Election security experts and activists fear that state election officials have not acted quickly enough in the face of what they see as a real threat.
The copy of the software and its availability for download means that would-be criminals could create exact copies of the Dominion system to test different types of attacks, said Philip Stark, a computer scientist at the University of California, Berkeley, an expert witness for the plaintiffs on the machines. voting. lawsuit.
“This is like bank robbers have an exact replica of the vault they’re trying to break into,” he said.
Stark said the risks could be minimized through the use of hand-marked paper ballots and rigorous auditing. Dominion says that his team remains safe.
Marilyn Marks, executive director of the Coalition for Good Governance, the group that sued over the state’s voting machines, said the state has been slow to investigate. She was on the receiving end of the bail bondsman’s phone call.
The state, he said, has been “repeatedly looking the other way when faced with flashing red lights of serious security issues in the voting system.”
State officials say they are confident the electoral system is secure. All Coffee County election equipment that has not yet been replaced will be changed out before early voting begins next month, the secretary of state’s office said Friday.
State officials also noted that they were inundated with false claims after the 2020 election.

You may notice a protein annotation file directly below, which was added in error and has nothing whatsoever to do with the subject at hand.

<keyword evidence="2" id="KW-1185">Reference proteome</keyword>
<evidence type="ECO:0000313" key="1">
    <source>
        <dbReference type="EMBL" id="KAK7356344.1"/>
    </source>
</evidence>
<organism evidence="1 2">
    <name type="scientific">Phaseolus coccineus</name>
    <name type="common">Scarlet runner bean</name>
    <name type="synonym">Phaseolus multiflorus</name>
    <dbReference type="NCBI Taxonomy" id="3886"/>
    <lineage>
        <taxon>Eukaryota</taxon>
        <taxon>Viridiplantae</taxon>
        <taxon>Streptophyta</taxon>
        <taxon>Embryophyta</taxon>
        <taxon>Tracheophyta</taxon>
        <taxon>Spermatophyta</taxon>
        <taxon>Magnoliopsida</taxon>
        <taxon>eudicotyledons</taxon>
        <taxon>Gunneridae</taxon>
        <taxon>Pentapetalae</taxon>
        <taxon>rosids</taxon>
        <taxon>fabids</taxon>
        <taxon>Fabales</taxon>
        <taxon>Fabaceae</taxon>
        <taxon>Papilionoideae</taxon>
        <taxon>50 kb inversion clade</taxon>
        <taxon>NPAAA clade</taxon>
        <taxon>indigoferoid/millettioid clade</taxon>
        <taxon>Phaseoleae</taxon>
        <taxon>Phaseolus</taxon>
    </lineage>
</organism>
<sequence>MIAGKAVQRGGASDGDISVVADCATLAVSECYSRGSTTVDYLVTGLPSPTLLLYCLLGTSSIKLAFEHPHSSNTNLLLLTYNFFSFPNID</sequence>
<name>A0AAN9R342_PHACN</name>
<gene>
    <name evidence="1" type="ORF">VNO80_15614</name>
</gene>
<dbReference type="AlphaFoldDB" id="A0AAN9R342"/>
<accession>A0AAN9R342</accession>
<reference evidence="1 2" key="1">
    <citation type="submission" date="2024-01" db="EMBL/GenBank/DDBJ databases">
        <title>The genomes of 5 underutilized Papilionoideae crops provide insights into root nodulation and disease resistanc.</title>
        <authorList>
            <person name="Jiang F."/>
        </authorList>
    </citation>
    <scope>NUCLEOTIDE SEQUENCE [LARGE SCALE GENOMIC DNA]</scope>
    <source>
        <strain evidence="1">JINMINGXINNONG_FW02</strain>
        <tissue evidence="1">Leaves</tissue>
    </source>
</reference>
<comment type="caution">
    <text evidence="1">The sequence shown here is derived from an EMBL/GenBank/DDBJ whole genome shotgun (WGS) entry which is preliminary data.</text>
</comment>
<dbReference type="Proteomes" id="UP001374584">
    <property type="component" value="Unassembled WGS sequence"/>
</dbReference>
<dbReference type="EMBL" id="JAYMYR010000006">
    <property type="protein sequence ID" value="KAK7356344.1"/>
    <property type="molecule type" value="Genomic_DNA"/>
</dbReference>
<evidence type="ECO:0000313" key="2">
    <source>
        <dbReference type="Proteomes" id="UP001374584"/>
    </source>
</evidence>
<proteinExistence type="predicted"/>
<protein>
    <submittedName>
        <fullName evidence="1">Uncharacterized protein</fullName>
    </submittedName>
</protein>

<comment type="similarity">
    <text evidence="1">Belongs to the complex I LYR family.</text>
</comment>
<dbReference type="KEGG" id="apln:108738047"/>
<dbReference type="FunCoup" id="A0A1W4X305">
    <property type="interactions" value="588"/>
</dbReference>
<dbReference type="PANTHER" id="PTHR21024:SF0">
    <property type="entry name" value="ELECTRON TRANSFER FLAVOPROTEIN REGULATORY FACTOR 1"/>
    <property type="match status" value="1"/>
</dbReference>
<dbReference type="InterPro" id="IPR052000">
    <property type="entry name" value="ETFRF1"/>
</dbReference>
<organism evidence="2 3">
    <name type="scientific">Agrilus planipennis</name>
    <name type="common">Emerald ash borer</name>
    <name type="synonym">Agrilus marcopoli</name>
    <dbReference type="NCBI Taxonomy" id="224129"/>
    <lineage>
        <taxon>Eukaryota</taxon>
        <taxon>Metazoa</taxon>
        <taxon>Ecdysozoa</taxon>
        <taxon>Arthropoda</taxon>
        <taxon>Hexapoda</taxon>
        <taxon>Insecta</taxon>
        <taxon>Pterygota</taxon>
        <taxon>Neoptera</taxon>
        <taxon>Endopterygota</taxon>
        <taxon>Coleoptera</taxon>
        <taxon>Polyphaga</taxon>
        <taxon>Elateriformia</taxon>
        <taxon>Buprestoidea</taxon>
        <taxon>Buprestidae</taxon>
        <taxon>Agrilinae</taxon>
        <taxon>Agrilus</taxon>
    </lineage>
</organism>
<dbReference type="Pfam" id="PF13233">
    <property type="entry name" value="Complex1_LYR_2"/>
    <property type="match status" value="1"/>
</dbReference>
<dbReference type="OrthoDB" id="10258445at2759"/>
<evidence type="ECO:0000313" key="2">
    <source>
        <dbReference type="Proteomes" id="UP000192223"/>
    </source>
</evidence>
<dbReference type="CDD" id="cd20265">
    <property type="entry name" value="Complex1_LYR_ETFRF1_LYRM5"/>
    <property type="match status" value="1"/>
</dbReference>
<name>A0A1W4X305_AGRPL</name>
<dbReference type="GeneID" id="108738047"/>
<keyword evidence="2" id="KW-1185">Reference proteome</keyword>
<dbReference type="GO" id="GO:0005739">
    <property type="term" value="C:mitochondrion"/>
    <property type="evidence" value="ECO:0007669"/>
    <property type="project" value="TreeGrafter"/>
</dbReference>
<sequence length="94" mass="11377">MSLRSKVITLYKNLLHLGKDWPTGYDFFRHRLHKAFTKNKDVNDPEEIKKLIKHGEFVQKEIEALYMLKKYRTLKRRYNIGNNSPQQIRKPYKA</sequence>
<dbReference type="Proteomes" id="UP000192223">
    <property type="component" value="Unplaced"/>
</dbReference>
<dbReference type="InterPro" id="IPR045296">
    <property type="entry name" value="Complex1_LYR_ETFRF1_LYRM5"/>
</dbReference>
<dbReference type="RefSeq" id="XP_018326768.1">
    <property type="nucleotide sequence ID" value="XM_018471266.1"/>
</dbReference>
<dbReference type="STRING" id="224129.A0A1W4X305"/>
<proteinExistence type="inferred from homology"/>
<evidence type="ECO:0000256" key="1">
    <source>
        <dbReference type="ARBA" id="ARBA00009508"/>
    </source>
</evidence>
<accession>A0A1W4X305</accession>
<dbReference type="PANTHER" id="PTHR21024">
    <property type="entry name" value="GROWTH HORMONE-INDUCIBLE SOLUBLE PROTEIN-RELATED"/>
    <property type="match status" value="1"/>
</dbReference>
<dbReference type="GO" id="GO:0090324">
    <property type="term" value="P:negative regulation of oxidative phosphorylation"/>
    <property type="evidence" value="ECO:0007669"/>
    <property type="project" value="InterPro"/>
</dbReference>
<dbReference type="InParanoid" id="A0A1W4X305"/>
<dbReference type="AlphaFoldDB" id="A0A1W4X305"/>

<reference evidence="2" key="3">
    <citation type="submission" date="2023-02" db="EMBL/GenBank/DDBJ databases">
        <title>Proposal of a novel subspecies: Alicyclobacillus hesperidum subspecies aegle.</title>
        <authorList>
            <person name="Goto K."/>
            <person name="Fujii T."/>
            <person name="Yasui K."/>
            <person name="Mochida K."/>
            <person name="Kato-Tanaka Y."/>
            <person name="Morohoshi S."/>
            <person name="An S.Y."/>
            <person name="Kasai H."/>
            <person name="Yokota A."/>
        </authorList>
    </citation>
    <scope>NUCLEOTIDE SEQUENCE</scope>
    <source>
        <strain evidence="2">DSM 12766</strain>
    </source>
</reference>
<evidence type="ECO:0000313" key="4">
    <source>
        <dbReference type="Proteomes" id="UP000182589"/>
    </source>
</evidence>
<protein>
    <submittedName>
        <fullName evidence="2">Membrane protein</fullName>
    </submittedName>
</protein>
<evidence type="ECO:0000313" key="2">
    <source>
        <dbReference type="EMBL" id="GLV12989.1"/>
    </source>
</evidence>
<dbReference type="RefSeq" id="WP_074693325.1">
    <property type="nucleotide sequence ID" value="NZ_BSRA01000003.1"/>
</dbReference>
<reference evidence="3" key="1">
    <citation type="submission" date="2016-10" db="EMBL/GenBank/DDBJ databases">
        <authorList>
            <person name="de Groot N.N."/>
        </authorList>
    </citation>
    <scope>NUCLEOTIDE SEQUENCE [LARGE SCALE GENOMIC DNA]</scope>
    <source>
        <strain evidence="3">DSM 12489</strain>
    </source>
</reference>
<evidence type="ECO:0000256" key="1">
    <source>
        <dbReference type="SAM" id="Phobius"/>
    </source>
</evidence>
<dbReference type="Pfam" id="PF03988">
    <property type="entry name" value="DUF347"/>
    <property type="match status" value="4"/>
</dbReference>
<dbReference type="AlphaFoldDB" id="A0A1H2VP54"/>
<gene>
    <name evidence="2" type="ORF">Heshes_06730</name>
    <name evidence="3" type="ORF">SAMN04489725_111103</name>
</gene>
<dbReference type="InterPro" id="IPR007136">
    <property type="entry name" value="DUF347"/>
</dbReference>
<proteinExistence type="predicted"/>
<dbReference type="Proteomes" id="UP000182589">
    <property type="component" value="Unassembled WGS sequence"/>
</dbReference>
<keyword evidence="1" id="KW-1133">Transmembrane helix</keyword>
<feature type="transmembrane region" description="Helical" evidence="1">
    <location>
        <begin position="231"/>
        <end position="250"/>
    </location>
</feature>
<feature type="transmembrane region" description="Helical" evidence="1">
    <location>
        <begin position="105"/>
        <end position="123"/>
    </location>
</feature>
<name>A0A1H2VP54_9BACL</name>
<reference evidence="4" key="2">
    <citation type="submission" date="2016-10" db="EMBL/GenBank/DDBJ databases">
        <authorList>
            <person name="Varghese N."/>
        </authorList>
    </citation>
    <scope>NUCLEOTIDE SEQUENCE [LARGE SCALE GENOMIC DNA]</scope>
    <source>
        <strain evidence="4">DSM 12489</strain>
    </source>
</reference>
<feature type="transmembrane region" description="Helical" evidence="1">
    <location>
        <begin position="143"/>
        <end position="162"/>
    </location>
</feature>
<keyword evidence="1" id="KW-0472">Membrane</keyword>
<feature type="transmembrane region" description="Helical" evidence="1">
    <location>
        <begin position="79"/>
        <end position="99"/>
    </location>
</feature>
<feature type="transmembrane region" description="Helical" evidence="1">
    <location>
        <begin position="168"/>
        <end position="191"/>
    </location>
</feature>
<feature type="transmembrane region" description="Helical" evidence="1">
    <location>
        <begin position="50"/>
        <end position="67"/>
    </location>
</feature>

“In hindsight, you can say, well, what about this, this and this,” said Gabriel Sterling, a senior official in the Georgia secretary of state’s office. “In real time, no, there was no reason to think that.”
In late January 2021, a few weeks after the computer forensics team’s visit, security video shows an investigator from the secretary of state’s office arriving at the Coffee County elections office. He and the election supervisor enter the room that houses the election management system server. Seconds later, Jeff Lenberg, who has been identified by Michigan authorities as part of an effort to gain access to voting machines there, is seen walking out of that room.
Asked if Lenberg’s presence in the room with sensitive election equipment raised concerns for the investigator, Secretary of State’s office spokesman Mike Hassinger said the investigator was investigating an unrelated matter and did not know who. it was Lenberg.
Security video also showed another man, Doug Logan, in the office in mid-January. Logan founded a company called Cyber Ninjas, which led a discredited review of the 2020 election in Maricopa County, Arizona. In May 2021, Coffee County’s new supervisor of elections raised his concern with the secretary of state’s office after finding Logan’s business card on a computer. The election supervisor’s concerns were referred to an investigator, but he testified that no one contacted him.